Managing lucerne stands for reduced risk of coumestrol challenges
Below are some considerations and strategies to minimise coumestrol accumulation in lucerne:
- Regional variation in coumestrol accumulation: Regions with lower humidity (e.g. Marlborough) have fewer issues with coumestrol than higher risk areas such as Hawkes Bay prone to more issues of higher humidity.
- Inspecting stands for fungal disease: Walk stands to look for obvious presence of fungal disease and/or aphids. If the stand has lots of fungal foliar damage, consider taking this as lucerne silage or baleage and allow the stand to freshen up again pre-tupping. Alternatively, graze with drystock such as ewe hoggets that won’t be mated in the current season. Fresh lucerne regrowth post-harvest will likely be lower in coumestrol than the previous forage, grazing early post-silage cut. Rachels research found coumestrol levels were lower 4 weeks post-cut than 6 weeks post cut. Note that the lower DM yields across 4 weeks regrowth vs. 6 weeks means you’ll need to readjust your stocking rate plans to account for less lucerne on offer.
- New vs existing stands: New season lucerne stands accumulate less coumestrol than older stands – likely with a cleaner base to the stand / less dead plant material etc.
- Fungicides: Research concluded that carbendazim fungicide wasn’t useful for reducing risk of fungal damage or coumestrol accumulation.
- Lucerne cultivar: At present there doesn’t appear to be cultivar differences in coumestrol accumulation but selection of cultivars with increased aphid and disease resistance may assist with minimising plant stress.
Managing ewes on lucerne stands that “may” contain elevated levels of coumestrol
Any possible risks of coumestrol issues may be worth accepting if there’s nothing much else for ewes to eat. If feed is limited and lucerne is the only decent green feed on offer, you may need to flush on lucerne if not much else is available. Given the exceptionally high quality of lucerne, flushing but suffering the potential effects of a reduced ovulation rate is better than feeding very little at all, or only poor-quality pasture containing large amounts of ‘tag’. This is true particularly if post-early rains pasture is rotting down and creating other challenges of e.g. facial eczema and even ironically, zearalenone-induced mating issues in some regions of NZ, east coast north island particularly.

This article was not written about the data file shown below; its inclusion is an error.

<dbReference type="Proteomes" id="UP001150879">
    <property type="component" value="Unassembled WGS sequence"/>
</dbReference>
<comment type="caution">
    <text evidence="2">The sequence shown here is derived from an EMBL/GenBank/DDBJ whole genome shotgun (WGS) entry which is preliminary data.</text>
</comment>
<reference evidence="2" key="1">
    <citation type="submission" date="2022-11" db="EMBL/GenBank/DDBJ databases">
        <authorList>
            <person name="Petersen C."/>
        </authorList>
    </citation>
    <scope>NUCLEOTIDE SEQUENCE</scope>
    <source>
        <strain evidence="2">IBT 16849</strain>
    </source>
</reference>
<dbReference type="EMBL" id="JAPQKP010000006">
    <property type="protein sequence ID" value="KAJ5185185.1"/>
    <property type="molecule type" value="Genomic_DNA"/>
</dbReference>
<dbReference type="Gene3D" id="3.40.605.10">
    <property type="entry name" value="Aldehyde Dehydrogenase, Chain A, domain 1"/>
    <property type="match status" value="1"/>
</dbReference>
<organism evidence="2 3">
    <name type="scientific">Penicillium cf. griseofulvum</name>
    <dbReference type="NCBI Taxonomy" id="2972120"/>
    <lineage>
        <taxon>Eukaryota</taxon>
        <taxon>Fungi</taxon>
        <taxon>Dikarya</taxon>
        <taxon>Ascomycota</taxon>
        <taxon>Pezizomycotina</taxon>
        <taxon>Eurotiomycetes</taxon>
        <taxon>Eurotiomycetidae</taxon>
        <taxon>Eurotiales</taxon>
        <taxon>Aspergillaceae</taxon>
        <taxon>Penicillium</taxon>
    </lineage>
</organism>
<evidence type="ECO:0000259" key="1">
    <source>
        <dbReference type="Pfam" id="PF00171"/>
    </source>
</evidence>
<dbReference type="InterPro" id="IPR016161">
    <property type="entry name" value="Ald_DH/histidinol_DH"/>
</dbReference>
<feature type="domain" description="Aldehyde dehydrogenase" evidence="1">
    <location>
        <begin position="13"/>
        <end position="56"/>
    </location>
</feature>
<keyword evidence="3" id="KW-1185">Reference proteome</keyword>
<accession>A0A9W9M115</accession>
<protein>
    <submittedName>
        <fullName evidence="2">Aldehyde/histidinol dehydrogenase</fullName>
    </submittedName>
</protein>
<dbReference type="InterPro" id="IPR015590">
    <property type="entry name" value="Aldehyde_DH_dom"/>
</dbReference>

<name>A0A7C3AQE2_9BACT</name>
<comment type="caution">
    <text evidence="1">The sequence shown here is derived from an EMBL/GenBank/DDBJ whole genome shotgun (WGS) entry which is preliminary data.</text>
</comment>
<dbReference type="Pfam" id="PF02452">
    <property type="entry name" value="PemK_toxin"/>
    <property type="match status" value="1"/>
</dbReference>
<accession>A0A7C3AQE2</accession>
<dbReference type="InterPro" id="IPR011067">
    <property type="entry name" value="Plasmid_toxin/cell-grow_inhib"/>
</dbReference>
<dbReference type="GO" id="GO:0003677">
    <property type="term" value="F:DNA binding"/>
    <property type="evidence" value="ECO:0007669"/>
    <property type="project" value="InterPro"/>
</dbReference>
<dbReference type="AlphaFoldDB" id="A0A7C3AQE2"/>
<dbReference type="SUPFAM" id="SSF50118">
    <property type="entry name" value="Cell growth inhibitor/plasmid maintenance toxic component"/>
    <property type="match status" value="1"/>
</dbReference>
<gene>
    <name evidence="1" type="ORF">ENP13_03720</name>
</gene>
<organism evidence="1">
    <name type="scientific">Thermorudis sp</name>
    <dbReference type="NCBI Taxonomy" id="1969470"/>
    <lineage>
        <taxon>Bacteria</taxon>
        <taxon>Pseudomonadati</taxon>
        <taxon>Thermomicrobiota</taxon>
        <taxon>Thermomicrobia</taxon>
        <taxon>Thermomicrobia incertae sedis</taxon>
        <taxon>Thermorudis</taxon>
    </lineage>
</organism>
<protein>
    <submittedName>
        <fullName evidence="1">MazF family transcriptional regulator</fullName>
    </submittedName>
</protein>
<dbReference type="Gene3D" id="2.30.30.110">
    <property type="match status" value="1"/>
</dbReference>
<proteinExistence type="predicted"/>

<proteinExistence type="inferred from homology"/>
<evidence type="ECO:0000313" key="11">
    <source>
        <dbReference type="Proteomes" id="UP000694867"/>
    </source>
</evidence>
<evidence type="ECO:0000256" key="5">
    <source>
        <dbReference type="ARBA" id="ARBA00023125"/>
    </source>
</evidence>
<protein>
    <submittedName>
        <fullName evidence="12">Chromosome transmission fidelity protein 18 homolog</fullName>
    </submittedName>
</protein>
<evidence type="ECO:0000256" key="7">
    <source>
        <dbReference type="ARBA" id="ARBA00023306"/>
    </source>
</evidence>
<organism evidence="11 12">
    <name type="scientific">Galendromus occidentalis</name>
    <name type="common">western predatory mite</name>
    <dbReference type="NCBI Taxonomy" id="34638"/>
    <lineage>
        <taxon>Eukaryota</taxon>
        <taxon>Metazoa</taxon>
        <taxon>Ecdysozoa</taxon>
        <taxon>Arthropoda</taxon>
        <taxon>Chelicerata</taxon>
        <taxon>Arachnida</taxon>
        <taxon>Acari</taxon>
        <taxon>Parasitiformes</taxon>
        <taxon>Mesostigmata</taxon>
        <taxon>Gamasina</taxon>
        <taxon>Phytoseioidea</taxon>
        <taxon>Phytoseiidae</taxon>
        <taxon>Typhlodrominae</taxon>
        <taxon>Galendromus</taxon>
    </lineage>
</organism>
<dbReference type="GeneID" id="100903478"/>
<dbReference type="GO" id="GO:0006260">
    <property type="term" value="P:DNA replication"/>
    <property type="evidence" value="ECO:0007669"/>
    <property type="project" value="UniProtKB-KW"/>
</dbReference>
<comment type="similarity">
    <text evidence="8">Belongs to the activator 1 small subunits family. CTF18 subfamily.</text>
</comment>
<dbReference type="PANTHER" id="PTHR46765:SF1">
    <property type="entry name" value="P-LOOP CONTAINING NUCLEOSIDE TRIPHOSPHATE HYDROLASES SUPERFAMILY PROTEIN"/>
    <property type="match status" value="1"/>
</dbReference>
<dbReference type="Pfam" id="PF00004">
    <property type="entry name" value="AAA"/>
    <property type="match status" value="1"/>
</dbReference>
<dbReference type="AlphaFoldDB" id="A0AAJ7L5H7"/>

Another option is allowing ewes to start their flushing process on lucerne before switching to something else before they go to the ram. As long as the lucerne is removed from the diet at least two weeks before the ewes go to the ram, ovulation rapidly resumes in a normal manner. So, it might be that you start ewes flushing on lucerne post-drought rain, then as pastures are recovering, you move the ewes back onto pasture two weeks before the ram. The bonus of this is that you give the grass-based pastures an extra time to recover and build pasture mass while the ewes are on lucerne. This strategy means ewes are less likely to overgraze permanent pastures with detrimental impacts on pasture persistence. Two points to consider if adopting the strategy are:
- Don’t switch ewes off the lucerne if you’re sending them back to fresh air and a nice view – that is, underfeeding. Stock are better they’re on lucerne with possible coumestrol issues than underfeeding.
- Once ewes have mated and conceived (and here’s hoping most do from the first cycle) then ewes can return to lucerne.